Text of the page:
I saw no shortage of eagles down in the Banner/Rice Lake area this goose season - pretty much just as many as I’ve ever seen.  Maybe more.

Posted by .(JavaScript must be enabled to view this email address) on 02/21 at 07:45 AM

I think they are more dispersed this year than in years past. They just aren’t as concentrated at the locks and dams it seems.

Posted by illin on 02/21 at 11:25 AM

“Fewer eagles than usual also have been present at eagle-watching events on the Illinois River ? possibly due to the river being free of ice.” Also, possibly because of all the gawkers with binoculars around their necks scrambling around trying to get the best position to watch the eagles.

“When rivers are open, eagles do not have to congregate around dams where rushing water keeps a portion of the river open and stunned fish are easy pickings.”  Yuh Think?  How scientific a method is this for having any kind of handle on the actual population of eagles in Illinois.  We live on a tributary creek a few miles upstream of the Ohio River and see eagles almost everyday.  There are lots of eagles up and down the entire Ohio River from the Wabash to Cairo, and on all the river’s tributaries.  They are mostly scavengers and will eat almost anything dead or alive.  We watched a pair clean up a dead deer for three or four days.  This kind of story would cause concern that the eagles are in danger in Illinois, which couldn’t be further from the truth.  They are doing fine.  Some people did not want to take them off of the “threatened species listing” and that’s why these “suspect” figures are reported to the press.  It’s just another case of fanatics reporting propaganda to support their own agenda.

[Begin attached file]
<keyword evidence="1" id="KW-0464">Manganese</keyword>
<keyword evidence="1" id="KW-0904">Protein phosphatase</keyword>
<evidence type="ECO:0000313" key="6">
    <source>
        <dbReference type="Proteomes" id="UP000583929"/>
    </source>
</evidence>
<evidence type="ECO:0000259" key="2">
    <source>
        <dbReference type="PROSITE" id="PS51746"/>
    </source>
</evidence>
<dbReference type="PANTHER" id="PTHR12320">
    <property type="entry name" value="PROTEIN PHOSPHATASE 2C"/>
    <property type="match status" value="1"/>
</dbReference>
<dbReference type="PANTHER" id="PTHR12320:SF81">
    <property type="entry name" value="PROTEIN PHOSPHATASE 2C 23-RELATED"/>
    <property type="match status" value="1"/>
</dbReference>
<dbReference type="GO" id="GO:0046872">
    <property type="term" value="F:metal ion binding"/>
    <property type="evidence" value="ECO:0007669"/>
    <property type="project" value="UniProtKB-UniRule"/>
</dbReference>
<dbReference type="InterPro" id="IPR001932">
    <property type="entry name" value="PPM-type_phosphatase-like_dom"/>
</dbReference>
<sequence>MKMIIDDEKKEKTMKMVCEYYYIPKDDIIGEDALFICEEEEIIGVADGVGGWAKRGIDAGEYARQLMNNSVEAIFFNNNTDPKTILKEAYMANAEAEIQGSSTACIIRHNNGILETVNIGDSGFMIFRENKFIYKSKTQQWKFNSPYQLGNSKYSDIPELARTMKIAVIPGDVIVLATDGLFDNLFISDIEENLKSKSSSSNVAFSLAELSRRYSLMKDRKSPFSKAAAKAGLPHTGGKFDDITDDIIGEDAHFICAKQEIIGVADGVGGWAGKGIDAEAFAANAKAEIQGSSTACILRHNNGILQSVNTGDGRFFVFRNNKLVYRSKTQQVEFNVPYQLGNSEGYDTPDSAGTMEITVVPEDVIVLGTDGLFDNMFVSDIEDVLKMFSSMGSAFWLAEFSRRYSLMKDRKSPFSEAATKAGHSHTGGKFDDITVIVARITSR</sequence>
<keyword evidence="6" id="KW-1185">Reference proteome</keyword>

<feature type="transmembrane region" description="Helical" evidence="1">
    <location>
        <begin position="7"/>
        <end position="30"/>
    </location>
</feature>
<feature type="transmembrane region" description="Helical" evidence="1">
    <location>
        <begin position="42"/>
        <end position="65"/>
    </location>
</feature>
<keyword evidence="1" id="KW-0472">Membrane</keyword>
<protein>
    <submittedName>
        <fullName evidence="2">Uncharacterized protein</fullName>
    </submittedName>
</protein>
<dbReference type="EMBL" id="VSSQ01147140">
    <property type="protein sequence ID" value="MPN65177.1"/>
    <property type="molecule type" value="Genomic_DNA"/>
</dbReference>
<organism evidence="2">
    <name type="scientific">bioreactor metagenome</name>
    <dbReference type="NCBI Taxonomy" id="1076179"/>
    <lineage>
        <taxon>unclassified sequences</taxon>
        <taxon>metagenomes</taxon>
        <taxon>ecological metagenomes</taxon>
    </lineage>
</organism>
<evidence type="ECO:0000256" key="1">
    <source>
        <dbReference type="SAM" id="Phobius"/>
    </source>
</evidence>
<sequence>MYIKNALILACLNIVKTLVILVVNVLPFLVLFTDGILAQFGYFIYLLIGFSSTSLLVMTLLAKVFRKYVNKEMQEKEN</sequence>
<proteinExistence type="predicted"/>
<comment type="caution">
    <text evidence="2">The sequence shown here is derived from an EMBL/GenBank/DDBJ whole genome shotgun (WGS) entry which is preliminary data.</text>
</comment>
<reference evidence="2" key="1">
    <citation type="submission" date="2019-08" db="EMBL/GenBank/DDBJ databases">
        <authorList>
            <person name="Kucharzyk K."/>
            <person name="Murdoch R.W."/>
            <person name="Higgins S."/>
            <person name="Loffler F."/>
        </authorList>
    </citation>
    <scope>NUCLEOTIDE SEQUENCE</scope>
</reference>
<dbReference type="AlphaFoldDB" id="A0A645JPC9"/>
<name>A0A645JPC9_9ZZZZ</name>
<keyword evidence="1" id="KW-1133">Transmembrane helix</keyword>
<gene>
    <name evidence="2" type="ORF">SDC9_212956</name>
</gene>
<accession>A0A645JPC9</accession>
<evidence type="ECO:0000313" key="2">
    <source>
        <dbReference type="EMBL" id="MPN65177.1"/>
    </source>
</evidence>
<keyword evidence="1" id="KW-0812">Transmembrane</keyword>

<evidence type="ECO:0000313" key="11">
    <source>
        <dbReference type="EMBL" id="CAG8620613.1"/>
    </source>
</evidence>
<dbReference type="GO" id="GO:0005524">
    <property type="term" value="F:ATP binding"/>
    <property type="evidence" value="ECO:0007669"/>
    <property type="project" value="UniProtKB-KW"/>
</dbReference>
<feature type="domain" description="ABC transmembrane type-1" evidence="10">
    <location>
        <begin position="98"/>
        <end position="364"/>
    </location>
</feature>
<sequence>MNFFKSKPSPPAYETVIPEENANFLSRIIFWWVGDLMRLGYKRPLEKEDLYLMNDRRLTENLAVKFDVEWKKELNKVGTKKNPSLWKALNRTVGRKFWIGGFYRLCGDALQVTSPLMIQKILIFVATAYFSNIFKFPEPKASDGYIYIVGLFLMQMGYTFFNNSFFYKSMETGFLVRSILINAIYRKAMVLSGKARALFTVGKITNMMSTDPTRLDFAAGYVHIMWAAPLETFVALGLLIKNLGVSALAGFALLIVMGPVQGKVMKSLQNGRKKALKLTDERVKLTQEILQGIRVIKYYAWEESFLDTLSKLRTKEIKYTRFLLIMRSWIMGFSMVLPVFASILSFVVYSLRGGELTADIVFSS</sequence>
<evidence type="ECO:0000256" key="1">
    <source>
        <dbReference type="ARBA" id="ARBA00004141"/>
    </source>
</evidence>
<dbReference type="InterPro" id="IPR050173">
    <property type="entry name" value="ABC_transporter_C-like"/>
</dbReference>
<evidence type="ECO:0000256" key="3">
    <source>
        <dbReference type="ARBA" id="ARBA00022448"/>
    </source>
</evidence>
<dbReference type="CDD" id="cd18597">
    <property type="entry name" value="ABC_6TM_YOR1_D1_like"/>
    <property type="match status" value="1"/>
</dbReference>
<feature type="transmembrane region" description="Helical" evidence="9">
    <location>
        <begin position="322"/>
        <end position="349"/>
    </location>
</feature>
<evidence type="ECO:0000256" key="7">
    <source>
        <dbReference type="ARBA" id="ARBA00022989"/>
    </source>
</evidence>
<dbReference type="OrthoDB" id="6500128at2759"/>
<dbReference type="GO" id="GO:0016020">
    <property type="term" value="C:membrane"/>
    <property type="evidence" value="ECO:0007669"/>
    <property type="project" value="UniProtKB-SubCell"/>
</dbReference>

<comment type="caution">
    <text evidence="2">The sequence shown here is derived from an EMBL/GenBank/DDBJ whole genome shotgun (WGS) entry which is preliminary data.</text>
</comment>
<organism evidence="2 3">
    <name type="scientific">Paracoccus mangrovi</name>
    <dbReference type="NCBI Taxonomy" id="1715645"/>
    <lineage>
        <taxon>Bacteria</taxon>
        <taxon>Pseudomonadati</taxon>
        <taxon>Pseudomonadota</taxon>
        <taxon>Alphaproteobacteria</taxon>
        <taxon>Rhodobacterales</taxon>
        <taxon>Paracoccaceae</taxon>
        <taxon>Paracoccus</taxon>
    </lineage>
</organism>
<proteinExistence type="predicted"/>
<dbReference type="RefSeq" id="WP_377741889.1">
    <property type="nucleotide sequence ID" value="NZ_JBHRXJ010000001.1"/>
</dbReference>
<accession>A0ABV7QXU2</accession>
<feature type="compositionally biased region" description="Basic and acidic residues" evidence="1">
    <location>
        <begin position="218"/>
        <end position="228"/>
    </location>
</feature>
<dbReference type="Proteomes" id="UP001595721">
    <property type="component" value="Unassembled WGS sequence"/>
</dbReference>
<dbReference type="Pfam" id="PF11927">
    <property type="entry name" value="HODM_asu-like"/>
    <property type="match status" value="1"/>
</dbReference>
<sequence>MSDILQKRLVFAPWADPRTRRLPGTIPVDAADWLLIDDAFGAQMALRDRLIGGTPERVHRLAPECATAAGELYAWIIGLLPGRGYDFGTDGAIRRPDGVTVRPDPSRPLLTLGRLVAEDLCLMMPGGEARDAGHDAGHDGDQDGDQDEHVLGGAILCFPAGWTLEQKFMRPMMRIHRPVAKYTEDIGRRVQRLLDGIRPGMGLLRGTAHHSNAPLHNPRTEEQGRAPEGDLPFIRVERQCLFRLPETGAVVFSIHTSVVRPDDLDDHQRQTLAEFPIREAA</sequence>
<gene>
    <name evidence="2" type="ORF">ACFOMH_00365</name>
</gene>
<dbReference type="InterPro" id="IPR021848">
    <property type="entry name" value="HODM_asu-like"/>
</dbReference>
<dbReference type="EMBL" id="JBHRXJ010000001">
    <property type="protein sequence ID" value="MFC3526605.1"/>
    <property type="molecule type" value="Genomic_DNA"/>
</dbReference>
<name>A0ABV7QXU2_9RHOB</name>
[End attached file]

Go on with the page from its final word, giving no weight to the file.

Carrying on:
Posted by .(JavaScript must be enabled to view this email address) on 02/21 at 06:46 PM

Bone, it wasn’t the standing corn… was the weather.  It was too cold for the eagles in the morning and too hot for the eagles in the afternoon of the day that the “birders” took to the field.  Or, wait, maybe it was too cold for the “birders” in the morning, and too hot for the “birders” in the afternoon.  Aww hell, it had to be something like that.  Wait, it might have been cougars, yeah, that was it, the cougars ate all the eagles.  No, it was probably a low count because of the Asian Carp.  Yeah, that had to be it….those damned Asian Carp.  I guess we’ll just have to spend another 36 million dollars to try and save the eagles from those damned Asian Carp.  Wait, I know, it was the children in the corn.  Yeah, that had to be it…..............the children in the corn….you know with those scythes things on their shoulders.  Bone was right all the time…it was the corn.

Posted by .(JavaScript must be enabled to view this email address) on 02/22 at 11:03 PM